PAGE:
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'My area is not by default racist': West Nova MP pleads for calm, and honest discussion about lobster dispute

West Nova Conservative MP Chris d'Entremont pleaded with DFO Minister Bernadette Jordan to come down in person to southwest Nova Scotia and not just talk at commercial fishermen, but listen to them, and their concerns about providing for their families
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(Meghan Groff/

At last night's emergency debate in the House of Commons, the Liberals, and NDP together said there is no basis at all for commercial fishermen's accusations that lobster stocks in southwestern Nova Scotia are under threat from an independent Indigenous fishery.

Prime Minister Justin Trudeau says conservation will remain a priority in any decisions they make.

Fisheries and Oceans Minister Bernadette Jordan says there are people out there committing criminal acts, and that is utterly deplorable, and that kind of behaviour must stop. She says everyone needs to participate in this discussion, because this is something that affects everybody.

"It's about how we can all be part of the solution and work to help support a sustainable and productive fishery for all harvesters, First Nations, and commercial fishers alike," says Jordan. "I truly believe that a fully realized, fully implemented right to fish for a moderate livelihood will only serve to strengthen our fishery."

Meanwhile, West Nova Conservative MP Chris d'Entremont made a plea to Canadians watching this situation unfold, asking them to please not paint his riding as full of racists.

"There's probably a few as in many of our ridings, systemic racism is true in Canada, but my area is not by default racist," explains d'Entremont. "It does not represent the majority of my citizens."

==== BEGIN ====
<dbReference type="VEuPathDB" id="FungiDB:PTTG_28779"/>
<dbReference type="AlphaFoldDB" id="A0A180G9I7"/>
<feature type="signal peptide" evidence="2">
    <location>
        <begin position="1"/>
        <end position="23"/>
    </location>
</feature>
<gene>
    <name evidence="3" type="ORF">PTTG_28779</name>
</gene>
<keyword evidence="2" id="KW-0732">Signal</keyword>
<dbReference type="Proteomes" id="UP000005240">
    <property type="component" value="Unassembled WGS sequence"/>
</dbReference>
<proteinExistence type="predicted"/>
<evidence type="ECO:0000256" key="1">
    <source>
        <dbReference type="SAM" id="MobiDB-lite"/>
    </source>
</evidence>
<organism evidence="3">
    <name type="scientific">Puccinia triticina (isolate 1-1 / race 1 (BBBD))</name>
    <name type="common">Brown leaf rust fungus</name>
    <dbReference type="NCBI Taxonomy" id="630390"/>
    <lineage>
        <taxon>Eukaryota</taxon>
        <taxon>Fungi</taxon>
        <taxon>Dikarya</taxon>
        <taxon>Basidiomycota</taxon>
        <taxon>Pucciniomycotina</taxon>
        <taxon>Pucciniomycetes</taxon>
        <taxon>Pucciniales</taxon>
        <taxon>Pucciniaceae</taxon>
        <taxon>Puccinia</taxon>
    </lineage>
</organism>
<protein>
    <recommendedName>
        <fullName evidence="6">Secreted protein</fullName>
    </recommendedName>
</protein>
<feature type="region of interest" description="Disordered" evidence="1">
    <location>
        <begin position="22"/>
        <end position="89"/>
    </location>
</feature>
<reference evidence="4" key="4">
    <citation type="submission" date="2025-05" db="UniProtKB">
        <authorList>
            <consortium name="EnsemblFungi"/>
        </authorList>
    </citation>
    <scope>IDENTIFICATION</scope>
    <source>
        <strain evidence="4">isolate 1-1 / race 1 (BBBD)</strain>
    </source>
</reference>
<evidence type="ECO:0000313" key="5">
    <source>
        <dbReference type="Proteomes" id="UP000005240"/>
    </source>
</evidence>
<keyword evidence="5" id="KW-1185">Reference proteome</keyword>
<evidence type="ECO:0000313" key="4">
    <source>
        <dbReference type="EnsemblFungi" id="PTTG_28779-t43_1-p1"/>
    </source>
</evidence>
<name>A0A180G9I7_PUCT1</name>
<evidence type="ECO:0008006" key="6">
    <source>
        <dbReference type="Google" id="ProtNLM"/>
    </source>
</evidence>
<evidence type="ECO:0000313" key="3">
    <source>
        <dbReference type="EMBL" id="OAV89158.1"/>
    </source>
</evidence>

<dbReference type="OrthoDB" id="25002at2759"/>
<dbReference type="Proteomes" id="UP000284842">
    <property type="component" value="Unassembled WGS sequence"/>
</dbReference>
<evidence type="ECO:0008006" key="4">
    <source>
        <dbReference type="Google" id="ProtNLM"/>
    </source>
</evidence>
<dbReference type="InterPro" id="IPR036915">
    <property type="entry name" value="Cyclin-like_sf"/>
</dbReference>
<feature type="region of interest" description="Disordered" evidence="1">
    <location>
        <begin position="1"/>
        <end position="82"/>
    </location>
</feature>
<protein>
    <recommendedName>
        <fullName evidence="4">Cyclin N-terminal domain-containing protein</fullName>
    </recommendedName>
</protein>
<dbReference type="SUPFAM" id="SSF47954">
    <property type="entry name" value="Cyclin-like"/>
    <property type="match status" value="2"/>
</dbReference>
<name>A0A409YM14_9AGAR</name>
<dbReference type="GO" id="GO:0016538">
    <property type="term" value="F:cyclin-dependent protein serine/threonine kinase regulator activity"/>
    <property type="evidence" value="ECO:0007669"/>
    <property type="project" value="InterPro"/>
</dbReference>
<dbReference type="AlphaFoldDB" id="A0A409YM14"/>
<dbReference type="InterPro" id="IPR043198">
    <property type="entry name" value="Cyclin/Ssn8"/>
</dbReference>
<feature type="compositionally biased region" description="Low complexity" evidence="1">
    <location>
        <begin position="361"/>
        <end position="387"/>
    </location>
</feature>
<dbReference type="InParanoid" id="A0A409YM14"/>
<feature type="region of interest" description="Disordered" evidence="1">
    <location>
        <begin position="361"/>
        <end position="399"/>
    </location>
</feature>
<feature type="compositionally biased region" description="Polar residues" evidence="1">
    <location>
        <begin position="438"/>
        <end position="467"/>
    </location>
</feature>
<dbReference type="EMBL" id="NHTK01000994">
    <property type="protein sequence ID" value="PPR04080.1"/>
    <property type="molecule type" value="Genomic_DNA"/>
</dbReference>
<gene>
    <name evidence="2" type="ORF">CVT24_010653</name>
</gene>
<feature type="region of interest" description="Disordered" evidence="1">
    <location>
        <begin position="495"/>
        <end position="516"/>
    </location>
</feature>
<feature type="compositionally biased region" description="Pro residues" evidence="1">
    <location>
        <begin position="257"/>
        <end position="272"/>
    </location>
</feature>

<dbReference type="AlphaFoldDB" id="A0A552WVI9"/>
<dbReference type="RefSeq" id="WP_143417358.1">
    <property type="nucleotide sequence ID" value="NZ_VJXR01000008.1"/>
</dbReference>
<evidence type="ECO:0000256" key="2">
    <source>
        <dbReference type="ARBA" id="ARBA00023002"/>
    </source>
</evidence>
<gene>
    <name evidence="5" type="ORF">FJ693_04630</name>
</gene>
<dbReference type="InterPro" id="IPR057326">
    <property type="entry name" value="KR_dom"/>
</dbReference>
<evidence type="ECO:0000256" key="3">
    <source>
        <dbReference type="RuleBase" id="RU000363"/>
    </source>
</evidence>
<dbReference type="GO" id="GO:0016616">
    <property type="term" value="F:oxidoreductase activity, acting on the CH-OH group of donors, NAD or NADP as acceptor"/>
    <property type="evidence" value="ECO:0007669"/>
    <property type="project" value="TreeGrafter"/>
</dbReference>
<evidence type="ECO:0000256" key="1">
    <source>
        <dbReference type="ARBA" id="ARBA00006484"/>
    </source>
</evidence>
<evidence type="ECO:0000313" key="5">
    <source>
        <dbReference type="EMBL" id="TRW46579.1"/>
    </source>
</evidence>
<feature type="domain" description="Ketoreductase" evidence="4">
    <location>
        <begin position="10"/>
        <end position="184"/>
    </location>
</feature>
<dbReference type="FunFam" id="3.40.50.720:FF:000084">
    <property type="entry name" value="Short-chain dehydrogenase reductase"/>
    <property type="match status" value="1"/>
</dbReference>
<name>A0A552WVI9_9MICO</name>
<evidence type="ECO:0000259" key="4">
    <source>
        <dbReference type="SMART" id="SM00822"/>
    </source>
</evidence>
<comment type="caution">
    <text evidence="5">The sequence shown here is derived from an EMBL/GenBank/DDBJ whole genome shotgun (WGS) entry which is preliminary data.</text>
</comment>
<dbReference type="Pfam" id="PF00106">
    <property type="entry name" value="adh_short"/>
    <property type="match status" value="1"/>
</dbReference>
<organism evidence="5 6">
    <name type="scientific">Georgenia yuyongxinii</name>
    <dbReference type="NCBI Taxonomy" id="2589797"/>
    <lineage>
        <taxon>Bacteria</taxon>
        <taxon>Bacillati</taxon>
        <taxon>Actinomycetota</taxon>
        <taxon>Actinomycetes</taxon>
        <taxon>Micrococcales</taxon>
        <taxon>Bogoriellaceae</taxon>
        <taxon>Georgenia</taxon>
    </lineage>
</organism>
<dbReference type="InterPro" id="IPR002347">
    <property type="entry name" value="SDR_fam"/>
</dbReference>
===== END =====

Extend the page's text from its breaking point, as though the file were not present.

d'Entremont pleaded with Minister Jordan to come down in person to southwest Nova Scotia and not just talk at commercial fishermen, but listen to them, and their concerns about providing for their families.

"But I need the Minister to step up, I need her to be here on the ground, I need her to meet with fishermen, both Indigenous, and non-Indigenous as well," says d'Entremont. "As a matter of fact, I've got a truck, I'd be more than happy to drive up and pick her up, and drive her down and keep her safe while we have these discussions as well."

Jordan adds she and her colleagues have regularly met with Indigenous leadership, and the fishing industry and she pledges to continue those meetings even when this crisis has passed.

"During these discussions we've heard from all parties frustrations that negotiations are taking too long, and that there's a lack of real progress to implement this right," says Jordan. "And from non-Indigenous harvesters we've heard their concerns about the future of the fishery and their livelihood."

d'Entremont also condemned the violence, saying the vast majority of commercial fisherman and organizations in West Nova accept, and support Indigenous treaty rights, but what they want now is clarity, and a definition for what the Marshall decision "moderate livelihood" means in practice.

He adds he's fielding calls all day now from upset commercial lobster fishermen, and he's telling them to stand down while these negotiations are ongoing, but he adds he is getting tired of doing so, and is insisting DFO, and Minister Jordan take action to resolve this longstanding issue.


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